The Shakespeare Conference: SHK 14.1218  Thursday, 19 June 2003

From:           Philip Tomposki <This email address is being protected from spambots. You need JavaScript enabled to view it.>
Date:           Tuesday, 17 Jun 2003 19:26:04 -0400
Subject:        Non Sanz Droict

James Conlan writes: "The motto in question more directly refers to the
actions of a character in a Thomas Nashe pamphlet who took a vow on a
rough sea crossing never to eat ham again. Upon reaching shore, the
recovering passenger adjusted his votive offering with the line "Not
without mustard." As this is a direct literary allusion, there is no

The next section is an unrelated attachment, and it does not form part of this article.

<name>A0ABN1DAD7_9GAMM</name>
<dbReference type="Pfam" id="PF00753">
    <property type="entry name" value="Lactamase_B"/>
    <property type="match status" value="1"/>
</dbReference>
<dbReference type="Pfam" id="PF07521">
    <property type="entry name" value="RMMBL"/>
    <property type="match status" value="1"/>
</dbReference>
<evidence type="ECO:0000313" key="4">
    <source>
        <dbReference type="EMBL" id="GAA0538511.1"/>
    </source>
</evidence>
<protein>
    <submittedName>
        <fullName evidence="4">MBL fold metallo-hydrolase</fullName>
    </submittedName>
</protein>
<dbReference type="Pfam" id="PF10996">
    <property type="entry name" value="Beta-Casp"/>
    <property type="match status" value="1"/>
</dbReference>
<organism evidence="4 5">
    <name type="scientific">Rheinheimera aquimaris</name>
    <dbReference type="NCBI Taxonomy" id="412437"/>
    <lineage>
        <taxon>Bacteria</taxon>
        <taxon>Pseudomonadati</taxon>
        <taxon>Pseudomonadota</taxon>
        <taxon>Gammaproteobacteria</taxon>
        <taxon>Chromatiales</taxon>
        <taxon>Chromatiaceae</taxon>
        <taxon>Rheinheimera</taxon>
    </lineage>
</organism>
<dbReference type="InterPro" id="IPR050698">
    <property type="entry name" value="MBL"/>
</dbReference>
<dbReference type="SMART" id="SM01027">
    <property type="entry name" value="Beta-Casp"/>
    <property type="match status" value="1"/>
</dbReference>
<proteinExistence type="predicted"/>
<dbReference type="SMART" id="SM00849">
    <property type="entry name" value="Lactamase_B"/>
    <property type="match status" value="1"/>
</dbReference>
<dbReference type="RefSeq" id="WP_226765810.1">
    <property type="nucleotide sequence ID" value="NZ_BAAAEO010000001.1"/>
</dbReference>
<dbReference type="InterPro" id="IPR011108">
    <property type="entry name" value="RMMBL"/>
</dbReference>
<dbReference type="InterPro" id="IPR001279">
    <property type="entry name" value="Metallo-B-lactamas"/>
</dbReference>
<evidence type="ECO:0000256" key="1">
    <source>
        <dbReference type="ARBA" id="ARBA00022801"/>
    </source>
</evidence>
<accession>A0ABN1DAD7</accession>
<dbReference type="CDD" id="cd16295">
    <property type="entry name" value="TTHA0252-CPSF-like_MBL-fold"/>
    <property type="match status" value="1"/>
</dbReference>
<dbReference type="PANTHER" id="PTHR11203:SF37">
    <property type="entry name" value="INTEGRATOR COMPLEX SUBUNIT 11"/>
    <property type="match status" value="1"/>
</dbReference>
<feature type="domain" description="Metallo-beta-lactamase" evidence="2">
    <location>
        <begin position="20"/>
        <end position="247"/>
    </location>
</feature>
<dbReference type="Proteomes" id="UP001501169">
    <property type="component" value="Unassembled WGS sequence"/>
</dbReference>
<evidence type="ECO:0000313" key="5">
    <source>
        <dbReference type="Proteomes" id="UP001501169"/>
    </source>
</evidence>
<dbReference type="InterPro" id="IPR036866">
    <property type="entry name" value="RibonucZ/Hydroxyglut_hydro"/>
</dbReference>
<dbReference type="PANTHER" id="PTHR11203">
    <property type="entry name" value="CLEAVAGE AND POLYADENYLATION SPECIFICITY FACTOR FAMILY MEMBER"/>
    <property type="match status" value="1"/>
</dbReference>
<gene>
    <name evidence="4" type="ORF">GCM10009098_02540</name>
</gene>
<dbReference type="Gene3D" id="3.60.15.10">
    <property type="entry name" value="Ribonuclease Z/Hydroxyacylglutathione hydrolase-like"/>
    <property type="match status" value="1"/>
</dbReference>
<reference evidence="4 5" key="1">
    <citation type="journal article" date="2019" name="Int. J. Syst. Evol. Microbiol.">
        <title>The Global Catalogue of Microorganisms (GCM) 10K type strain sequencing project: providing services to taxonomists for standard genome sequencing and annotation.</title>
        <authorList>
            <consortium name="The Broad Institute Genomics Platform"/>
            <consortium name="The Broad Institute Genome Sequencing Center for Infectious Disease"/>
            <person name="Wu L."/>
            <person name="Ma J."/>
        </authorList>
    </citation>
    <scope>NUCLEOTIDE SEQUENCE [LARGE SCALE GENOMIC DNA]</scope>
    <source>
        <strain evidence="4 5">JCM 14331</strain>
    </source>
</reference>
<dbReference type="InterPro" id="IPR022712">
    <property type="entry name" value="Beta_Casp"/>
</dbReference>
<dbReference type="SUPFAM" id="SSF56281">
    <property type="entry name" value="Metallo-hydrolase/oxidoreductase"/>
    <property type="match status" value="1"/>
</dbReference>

need to imagine a satire of Shakespeare at all."

Actually, there some question as to whether 'Non Sanz Droict' was ever
used by the Shakespeare or his family as a motto.  As far as I've been
able to discover, the only appearance of the phrase in connection with
Shakespeare is above a drawing of the Coat of Arms on a draft of a
document prepared by William Dethick, Garter King of Arms.  The phrase
appears three times, once crossed out.  In two instances, including the
crossed out version, there is a comma after the first word: Non, Sanz
Droict.  In the third instance, the phrase is all in capitals. It has
been suggested that the appearance of the comma indicates the phrase was
meant a denial of the petition (i.e. 'No, without right' to arms).  Do
any list members have more information on this?

Philip Tomposki

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